With thanks for their input to Canon Becky Totterdell, DDO for Exeter diocese: The Ven Douglas Dettmer, Archdeacon of Totnes: and Rev Deacon Corinne Smith, deanery deacon, Isle of Wight, diocese of Portsmouth.

(images from Teach Talks, Tiny Runner and Udemy blog)


Today 10 August the church celebrates the martyr, Deacon Laurence.  In our intercessions,  Christians like him are to be remembered,  still being captured, unjustly tried, robbed of possessions, and made to suffer ghastly deaths.

Lord, have mercy:  and grant us the grace, courage and humour of Laurence.

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Laurence or Lawrence (about 225-258) was one of the seven deacons of ancient Rome who were martyred under the persecution of Valerian (emperor 253-260) in 258.  After Sixtus was elected bishop on 31 August 257, he ordained Laurence a deacon and placed him in charge of the administration of church goods and care for the poor.

In the persecutions under Valerian, numerous presbyters and bishops were put to death.. Sixtus II was one of the first victims, beheaded on 6 August 258. According to a legend cited by Ambrose of Milan, Laurence met Sixtus on his way to execution, and said: “Father, where are you going without your son? Holy priest, where are you hurrying without your deacon?”

Sixtus answered: “I am not leaving you or forsaking you. Greater struggles yet await you. We old men have to undergo an easier fight; a more glorious triumph over the Tyrant awaits you, young man. Don’t cry; after three days you will follow me.”

After the death of Sixtus, the prefect of Rome demanded that Laurence turn over the riches of the church. Ambrose is the earliest source for the tale that Laurence asked for three days to gather together the wealth. Laurence worked swiftly to distribute as much church property to the poor as possible, to prevent its being seized by the prefect.

On the third day, at the head of a small delegation, he presented himself to the prefect. When ordered to give up the treasures of the church, he presented the poor, the crippled, the blind, and the suffering, and said that these were the true treasures of the church. One account records him declaring to the prefect, “The church is truly rich, far richer than your emperor.” This act of defiance led to his martyrdom. It is said that Laurence was burned on a gridiron or “grilled” to death. According to legend, at the point of death he exclaimed, “I am done on this side! Turn me over and eat.” (More likely, he was beheaded like his bishop and fellow deacons.)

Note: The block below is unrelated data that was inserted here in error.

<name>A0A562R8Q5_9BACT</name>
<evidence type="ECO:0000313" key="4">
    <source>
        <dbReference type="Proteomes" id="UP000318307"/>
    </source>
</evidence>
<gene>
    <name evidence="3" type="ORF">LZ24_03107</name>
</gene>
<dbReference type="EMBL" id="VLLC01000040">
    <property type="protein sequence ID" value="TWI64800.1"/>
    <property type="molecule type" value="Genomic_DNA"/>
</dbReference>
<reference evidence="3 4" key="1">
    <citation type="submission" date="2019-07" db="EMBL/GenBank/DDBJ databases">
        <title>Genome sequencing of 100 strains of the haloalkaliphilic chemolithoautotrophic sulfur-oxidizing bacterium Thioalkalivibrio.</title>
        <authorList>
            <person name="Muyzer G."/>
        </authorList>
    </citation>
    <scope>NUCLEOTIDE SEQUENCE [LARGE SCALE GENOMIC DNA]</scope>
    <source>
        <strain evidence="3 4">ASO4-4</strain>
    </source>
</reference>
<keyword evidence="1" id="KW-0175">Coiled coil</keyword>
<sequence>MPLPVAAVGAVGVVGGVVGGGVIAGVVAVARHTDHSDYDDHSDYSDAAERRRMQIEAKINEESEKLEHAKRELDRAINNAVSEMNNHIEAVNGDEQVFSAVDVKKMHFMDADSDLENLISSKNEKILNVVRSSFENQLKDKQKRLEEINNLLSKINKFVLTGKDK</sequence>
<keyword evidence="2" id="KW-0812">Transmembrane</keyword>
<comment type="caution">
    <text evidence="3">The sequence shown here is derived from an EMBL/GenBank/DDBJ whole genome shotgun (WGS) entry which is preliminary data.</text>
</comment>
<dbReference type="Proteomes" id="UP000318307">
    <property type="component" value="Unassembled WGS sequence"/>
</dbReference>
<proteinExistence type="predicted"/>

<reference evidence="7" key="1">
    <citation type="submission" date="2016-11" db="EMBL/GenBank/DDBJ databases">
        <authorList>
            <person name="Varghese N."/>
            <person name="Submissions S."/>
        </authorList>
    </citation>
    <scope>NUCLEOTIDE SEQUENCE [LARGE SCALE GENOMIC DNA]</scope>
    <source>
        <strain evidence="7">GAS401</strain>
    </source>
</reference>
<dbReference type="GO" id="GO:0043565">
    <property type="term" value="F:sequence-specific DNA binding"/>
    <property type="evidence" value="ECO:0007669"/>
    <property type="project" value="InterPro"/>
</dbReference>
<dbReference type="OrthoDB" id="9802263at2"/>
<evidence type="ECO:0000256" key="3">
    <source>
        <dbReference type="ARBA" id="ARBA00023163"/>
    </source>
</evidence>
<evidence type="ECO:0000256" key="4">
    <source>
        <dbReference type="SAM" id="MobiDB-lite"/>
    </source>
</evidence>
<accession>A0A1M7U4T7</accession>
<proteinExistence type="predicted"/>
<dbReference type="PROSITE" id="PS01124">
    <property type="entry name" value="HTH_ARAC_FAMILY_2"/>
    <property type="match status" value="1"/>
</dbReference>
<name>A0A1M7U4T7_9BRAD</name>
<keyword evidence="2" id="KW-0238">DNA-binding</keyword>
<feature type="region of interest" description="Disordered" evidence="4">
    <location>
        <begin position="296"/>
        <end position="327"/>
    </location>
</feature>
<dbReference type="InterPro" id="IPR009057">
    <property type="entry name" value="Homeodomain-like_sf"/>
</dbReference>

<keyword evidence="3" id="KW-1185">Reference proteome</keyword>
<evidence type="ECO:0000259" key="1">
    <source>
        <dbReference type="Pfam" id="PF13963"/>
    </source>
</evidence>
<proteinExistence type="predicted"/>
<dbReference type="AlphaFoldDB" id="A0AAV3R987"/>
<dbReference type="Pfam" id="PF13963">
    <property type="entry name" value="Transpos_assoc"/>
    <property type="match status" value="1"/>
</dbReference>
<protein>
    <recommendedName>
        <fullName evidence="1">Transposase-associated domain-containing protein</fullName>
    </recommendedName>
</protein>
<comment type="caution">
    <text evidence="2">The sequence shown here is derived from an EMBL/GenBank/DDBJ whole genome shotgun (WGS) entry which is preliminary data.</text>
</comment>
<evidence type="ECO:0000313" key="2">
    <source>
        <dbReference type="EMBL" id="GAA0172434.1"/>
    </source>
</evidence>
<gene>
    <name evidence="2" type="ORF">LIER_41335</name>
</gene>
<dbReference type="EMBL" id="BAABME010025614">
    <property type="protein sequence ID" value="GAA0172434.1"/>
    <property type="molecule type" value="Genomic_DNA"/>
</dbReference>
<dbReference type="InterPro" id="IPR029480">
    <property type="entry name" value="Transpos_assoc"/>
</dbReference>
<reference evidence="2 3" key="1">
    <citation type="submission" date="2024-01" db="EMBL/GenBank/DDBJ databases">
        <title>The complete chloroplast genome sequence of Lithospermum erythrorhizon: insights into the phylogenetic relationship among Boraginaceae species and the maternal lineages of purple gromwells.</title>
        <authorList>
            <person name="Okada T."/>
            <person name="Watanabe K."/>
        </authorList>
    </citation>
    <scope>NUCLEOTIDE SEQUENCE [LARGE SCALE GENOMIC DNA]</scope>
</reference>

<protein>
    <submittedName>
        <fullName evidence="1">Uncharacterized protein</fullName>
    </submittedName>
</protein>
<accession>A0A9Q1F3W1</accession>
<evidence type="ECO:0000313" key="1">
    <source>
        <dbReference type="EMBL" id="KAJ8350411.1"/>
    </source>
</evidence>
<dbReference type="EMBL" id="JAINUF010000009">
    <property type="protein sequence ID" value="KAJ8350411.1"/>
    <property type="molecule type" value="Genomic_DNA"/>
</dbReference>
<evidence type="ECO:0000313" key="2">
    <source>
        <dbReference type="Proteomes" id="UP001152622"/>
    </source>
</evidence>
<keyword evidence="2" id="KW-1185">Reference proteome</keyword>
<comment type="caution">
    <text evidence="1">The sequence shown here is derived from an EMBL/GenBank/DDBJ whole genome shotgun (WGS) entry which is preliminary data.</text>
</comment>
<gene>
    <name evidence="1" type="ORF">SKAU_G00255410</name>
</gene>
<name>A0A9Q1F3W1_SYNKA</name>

(From Deacon Ormonde Plater’s Calendar of Deacon Saints)


Enormously encouraging news for us. I had a meeting with +James Newcome, bishop of Carlisle, last week, who is the deacons’ champion.

He agrees that it would be an excellent idea to start moving towards some kind of national network which will not be over-formal, but which would be recognised by national bodies such as Ministry Division and the House of Bishops. He wants us to call it ‘Anglican Network of Distinctive Deacons‘ and says that we need a cross or a badge, and favours the one worn by Catholic deacons as being clear about our identity. We will need a patron and of course I asked if he would consider it, and he said he would be delighted.

The next step is that he will set up a meeting with the new Director of Ministry Division, Chris Goldsmith, and has asked me to be there. I am also to write to +Martin Seeley, head of the Ministry Council.

Please keep all this very much in your prayers. It is by no means a foregone conclusion, and there will be hurdles along the way. May they be flattened by the steamroller of diaconal prayer!! 🙏 And may God grant us all wisdom and lead us according to his holy will.

If you would like a deacon’s lapel pin, (size is just under one inch, in white and red enamel)

No photo description available.

then Deacon David Bean (Southwell) has offered to buy them in bulk from the Buckfast Abbey bookshop (which, as far as I can discover, is the only source in the UK) and will mail one to you if you wish.  Please let me know if you would like one:  send me your name and address privately by Direct Message on the deacons’ Facebook site https://www.facebook.com/DistinctivelyDeacon/

or, if you’re a member of the GoDeacons Whatsapp group, you can give me those details securely on that.

Please also let me know if you would like me to file your details for future reference, or if you would prefer to have them erased.

David’s asked for orders to be made by Sunday 11 August.

So much to be thankful for:  so much to pray for!